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Arrays

Tina Tibrewal
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Joined: Apr 19, 2007
Posts: 40



The answer is 14.
Can anyone explain this?
raj malhotra
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Joined: Feb 22, 2007
Posts: 285



step1: [3] evalutes to be as int 3
step2: a gets the reference of b array in a=b
stet3: now b[3] is calculated ie 3
step 4: that 3 is promoted as a int
step5: a[3] is calculated which is 14
Tina Tibrewal
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Joined: Apr 19, 2007
Posts: 40
I didnt get you raj.
Why is b[3] evaluated?
When we have assigned a = b it should be a[3] which is 3 now since
a = b;
And finally a[3] should be 3 as a now points to b.
Pankaj Patel
Ranch Hand

Joined: Jul 13, 2006
Posts: 73
Hi. I think it is somewhat Stack like situation.
So i am trying to explain in that way.

Order of Expression Evaluated.
-------------
Stack Started.
-------------
i) a[ii]
ii)
i) [3]
ii)a=b
-------------
Before you go down from stack, first think that here in statement i) the reference of a is the array of int[] that is {11,12,13,14};
-------------
So the result is 14. And once the Execution completes, the reference of b is assingned to a.
-------------


Am i right?
Tina Tibrewal
Ranch Hand

Joined: Apr 19, 2007
Posts: 40
if that is the case why


Throws Exception in thread "main" java.lang.ArrayIndexOutOfBoundsException: 40
at main(ABC.java:10)
anil kumar
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Joined: Feb 23, 2007
Posts: 447
hi

i could not understand one thing here.

When we a=b
the array pointing to a may be grabage collected.
Beacuse there are no referencing pointing to the array.
But here it is not like that.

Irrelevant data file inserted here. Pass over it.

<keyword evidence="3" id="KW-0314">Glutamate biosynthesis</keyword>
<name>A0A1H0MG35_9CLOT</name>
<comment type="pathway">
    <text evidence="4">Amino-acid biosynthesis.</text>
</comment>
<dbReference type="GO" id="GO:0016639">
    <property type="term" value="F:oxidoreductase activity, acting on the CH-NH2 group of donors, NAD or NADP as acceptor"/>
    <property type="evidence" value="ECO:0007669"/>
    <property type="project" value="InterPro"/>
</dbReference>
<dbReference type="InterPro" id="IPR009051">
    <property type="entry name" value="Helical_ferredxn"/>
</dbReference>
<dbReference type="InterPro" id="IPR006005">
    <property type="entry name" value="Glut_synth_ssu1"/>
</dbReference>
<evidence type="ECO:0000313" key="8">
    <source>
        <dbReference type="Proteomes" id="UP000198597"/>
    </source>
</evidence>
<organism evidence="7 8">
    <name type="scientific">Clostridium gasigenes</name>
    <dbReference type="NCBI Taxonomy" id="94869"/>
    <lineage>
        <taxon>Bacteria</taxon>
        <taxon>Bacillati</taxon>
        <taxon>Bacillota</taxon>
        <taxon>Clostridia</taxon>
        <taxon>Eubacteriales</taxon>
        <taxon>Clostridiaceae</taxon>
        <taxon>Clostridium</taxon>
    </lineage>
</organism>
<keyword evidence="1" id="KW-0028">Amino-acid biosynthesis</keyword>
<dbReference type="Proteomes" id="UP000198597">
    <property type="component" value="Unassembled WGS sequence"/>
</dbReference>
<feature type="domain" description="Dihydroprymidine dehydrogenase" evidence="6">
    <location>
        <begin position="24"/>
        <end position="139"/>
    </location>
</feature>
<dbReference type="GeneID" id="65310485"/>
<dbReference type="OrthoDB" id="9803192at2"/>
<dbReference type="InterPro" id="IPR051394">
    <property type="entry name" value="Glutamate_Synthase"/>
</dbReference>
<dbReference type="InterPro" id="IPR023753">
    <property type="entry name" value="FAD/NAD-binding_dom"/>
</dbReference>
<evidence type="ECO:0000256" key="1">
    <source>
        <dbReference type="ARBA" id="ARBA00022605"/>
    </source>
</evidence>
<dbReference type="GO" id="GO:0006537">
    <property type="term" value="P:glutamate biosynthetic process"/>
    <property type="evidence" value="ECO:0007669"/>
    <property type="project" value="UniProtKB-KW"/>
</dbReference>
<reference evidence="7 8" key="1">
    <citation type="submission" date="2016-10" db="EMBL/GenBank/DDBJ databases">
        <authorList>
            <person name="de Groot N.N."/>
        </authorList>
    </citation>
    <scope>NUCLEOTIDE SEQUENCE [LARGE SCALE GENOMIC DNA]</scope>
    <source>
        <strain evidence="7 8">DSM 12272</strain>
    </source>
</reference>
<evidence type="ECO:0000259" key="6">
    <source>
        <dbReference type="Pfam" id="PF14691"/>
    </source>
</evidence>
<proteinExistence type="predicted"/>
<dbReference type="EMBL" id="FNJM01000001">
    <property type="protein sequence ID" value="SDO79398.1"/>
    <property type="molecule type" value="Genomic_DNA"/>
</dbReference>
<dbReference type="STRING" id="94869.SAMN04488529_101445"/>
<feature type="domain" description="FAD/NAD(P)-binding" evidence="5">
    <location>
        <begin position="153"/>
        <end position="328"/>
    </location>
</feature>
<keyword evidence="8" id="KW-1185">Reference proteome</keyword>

Why ?

please tell me
anil kumar
Ranch Hand

Joined: Feb 23, 2007
Posts: 447
Hi

Tina

when we say a=b;
means we are assigning the array reference which is pointing by b ,is assigning to a
System.out.println(a[(a = c )[3]]);
the above statement can also written as
System.out.println(a[(c)[3]]);
Tina Tibrewal
Ranch Hand

Joined: Apr 19, 2007
Posts: 40
Thats the point anil.
Its not ebing evaluated that way.
Otherwise the original problem should have yielded a result
of 3.
Pankaj Patel
Ranch Hand

Joined: Jul 13, 2006
Posts: 73
Anil :
Here int[] a will not be garbase collected until System.out.println(...) completes. Because in this statement still the array a in being referenced. And once after that int[] a is elibible for garbase collection.

Tina :
Originally Posted.
[I]if that is the case why

Throws Exception in thread "main" java.lang.ArrayIndexOutOfBoundsException: 40
at main(ABC.java:10)[/I]

Stack :
1.0) a[XXX] //XXX indicates Pending to BE Evaluated
2.0
2.1 [3]
2.2 (a=c)

Now Here, a[XXX] is still refer to original int[] a.
Now you go from to of the Stack.
so, First array a will refers to array c. Please note that this is on a stack only.
Then it will see for the fourth element(Index : 3) in array a. (You can say array c). Now the third element in a[] or say c[] is 40. So it will finally try to find out value of a[40]. And you already know, this is wrong index since it can point to max index 3.



I hope, i am not wrong. and making you the correct sense.Tx.
anil kumar
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Joined: Feb 23, 2007
Posts: 447
Hi

Pankaj

Yes you are right
Tina Tibrewal
Ranch Hand

Joined: Apr 19, 2007
Posts: 40

1.0) a[XXX] //XXX indicates Pending to BE Evaluated
2.0
2.1 [3]
2.2 (a=c)

Now Here, a[XXX] is still refer to original int[] a.
Now you go from to of the Stack.
so, First array a will refers to array c. Please note that this is on a stack only.
Then it will see for the fourth element(Index : 3) in array a. (You can say array c). Now the third element in a[] or say c[] is 40. So it will finally try to find out value of a[40]. And you already know, this is wrong index since it can point to max index 3.